Structurally identical with Dimethyl Carbonate, except that 1 Carbon atom is replaced with a Sulfur atom. I'm only adding this link because of the similarity, and the fact that dimethyl sulfoxide has some properties that I always thought were "cool!" [Vernon, Dec 10 2013]


       You're essentially describing esterification, and it would use up all the energy you got from producing the CO2 in the first place, so it would be a net loss.   

       Esters are, however, very useful as petrochemical feedstocks.
8th of 7, Jun 08 2011

       [8th of 7], I'm quite sure you are mistaken about your energy statements. Look at the Table of ElectroNegativities (link), and see that the value for Hydrogen is 2.1. (Since writing it down I've had time to think about it more closely.)   

       In general, any chemical reaction involving an acid is a reaction in which certain "available" hydrogen atoms in the acid will be released in exchange for some other element. However, the other element needs to have a lower number than Hydrogen's 2.1. So Gold and Platinum are not normally affected by acids, because their numbers are higher. (Exceptions are likely due to the presence of a catalyst.)   

       Also, in general, the amount of energy that is released when an acid does its thing depends on the difference between Hydrogen's 2.1 and the number of the other element --Calcium is 1.0, a pretty big difference, so a fair amount of energy can be released.   

       But as mentioned in the main text, Calcium is normally found already chemically combined. Those chemical bonds must be broken to obtain the pure element, which might then be reacted with an acid. This is NOT true with respect to Carbon; it can naturally occur (graphite, for example) in a chemically uncombined state. And coal is basically a mixture of uncombined and combined Carbon atoms; the coking process simply separates the two. (The combined Carbon is still combined, in all the chemicals found in "coal tar".)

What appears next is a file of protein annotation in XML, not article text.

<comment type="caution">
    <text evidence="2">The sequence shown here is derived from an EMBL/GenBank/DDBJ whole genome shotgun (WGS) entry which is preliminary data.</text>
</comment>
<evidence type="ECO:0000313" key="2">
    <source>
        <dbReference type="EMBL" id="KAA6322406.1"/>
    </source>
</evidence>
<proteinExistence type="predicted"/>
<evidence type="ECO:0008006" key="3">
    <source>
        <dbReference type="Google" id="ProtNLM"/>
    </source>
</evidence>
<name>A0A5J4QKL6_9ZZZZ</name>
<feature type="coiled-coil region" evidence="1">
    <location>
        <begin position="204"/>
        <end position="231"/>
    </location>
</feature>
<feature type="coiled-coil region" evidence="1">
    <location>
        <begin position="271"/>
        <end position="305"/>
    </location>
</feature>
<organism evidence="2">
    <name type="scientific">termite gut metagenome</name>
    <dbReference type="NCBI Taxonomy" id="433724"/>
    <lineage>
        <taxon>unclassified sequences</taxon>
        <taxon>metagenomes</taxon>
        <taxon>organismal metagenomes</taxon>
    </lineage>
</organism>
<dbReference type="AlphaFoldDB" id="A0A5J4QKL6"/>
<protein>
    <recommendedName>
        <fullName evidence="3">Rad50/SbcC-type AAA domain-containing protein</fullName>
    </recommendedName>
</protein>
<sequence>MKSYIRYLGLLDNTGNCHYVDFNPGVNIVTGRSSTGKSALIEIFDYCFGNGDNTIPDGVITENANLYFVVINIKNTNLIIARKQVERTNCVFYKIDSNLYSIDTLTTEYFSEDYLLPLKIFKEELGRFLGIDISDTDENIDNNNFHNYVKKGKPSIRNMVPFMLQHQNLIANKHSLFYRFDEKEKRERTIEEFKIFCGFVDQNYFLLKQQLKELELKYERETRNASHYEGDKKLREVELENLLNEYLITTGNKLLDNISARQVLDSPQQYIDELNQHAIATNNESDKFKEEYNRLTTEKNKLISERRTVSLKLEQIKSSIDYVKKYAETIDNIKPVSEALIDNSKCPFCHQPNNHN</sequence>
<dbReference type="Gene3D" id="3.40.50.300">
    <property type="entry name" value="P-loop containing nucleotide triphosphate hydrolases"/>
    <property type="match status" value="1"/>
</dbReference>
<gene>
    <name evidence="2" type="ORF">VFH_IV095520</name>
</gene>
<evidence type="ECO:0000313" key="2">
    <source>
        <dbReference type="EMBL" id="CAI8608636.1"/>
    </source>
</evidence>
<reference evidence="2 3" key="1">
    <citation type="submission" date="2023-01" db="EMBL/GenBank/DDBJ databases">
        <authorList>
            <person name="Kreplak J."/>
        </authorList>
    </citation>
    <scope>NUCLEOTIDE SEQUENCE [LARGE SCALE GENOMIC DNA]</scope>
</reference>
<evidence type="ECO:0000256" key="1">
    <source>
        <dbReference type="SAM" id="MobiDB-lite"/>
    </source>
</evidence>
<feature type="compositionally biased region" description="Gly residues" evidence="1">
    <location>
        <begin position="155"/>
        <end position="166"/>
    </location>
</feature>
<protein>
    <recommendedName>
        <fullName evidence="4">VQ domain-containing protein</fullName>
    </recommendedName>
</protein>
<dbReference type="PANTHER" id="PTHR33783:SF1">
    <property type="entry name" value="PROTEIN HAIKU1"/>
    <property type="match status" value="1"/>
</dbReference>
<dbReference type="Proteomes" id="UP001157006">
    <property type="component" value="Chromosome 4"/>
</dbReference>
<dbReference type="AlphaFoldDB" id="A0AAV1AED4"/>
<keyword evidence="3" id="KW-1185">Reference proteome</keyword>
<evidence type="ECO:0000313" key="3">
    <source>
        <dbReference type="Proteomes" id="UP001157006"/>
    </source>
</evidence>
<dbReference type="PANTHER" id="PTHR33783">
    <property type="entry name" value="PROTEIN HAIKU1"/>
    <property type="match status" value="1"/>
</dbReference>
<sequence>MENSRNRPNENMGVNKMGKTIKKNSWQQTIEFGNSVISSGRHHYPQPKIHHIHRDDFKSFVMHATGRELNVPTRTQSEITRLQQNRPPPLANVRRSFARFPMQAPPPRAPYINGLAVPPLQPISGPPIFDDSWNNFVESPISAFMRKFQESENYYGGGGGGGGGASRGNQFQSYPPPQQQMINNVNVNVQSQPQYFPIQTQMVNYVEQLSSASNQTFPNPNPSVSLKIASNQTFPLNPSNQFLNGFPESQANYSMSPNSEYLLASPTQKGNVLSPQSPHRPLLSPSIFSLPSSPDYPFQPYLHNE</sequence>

As you can see, though, the ElectroNegativity value for Carbon is 2.5, which means an acid is not likely to be able to affect it without the help of a catalyst (and more particularly, an energized catalyst).   

       The reaction that I'm proposing will basically cause an Oxygen atom to trade its chemical bond with a Hydrogen for a Carbon, and, yes, this reaction will require some energy equal to the difference between Hydrogen's value of 2.1 and Carbon's value of 2.5. But the Hydrogen that is released can then be combined with extra Oxygen (from the atmosphere), which will release an amount of energy that is represented by the difference between Oxygen's value of 3.5 and Hydrogen's value of 2.1 (lots more energy than we just used to catalyze the other rection!).   

       The water produced by that reaction can then be recycled with respect to making more carbonic acid and making more Carbon Carbonate or Carbon BiCarbonate. The NET effect, actually, is that we are obtaining energy equal to oxidizing the purified Carbon that we produced specifially for this proposed reaction. But we are oxidizing it in a way that lets us sequester the waste product --Carbon Carbonate is much too massive a molecule for it to be anything other than a solid (and the BiCarbonate would be even more massive).
Vernon, Jun 08 2011

       In looking at the Table of ElectroNegativities, I note that Sulfur also has a value of 2.5. And I recall that Sulfur also is widely available in the naturally uncombined state. So, we could also look for a catlyst to combine Sulfur with carbonic acid, thereby producing Sulfur Carbonate or Sulfur BiCarbonate (and releasing Hydrogen for recycling, as with Carbon).
Vernon, Jun 08 2011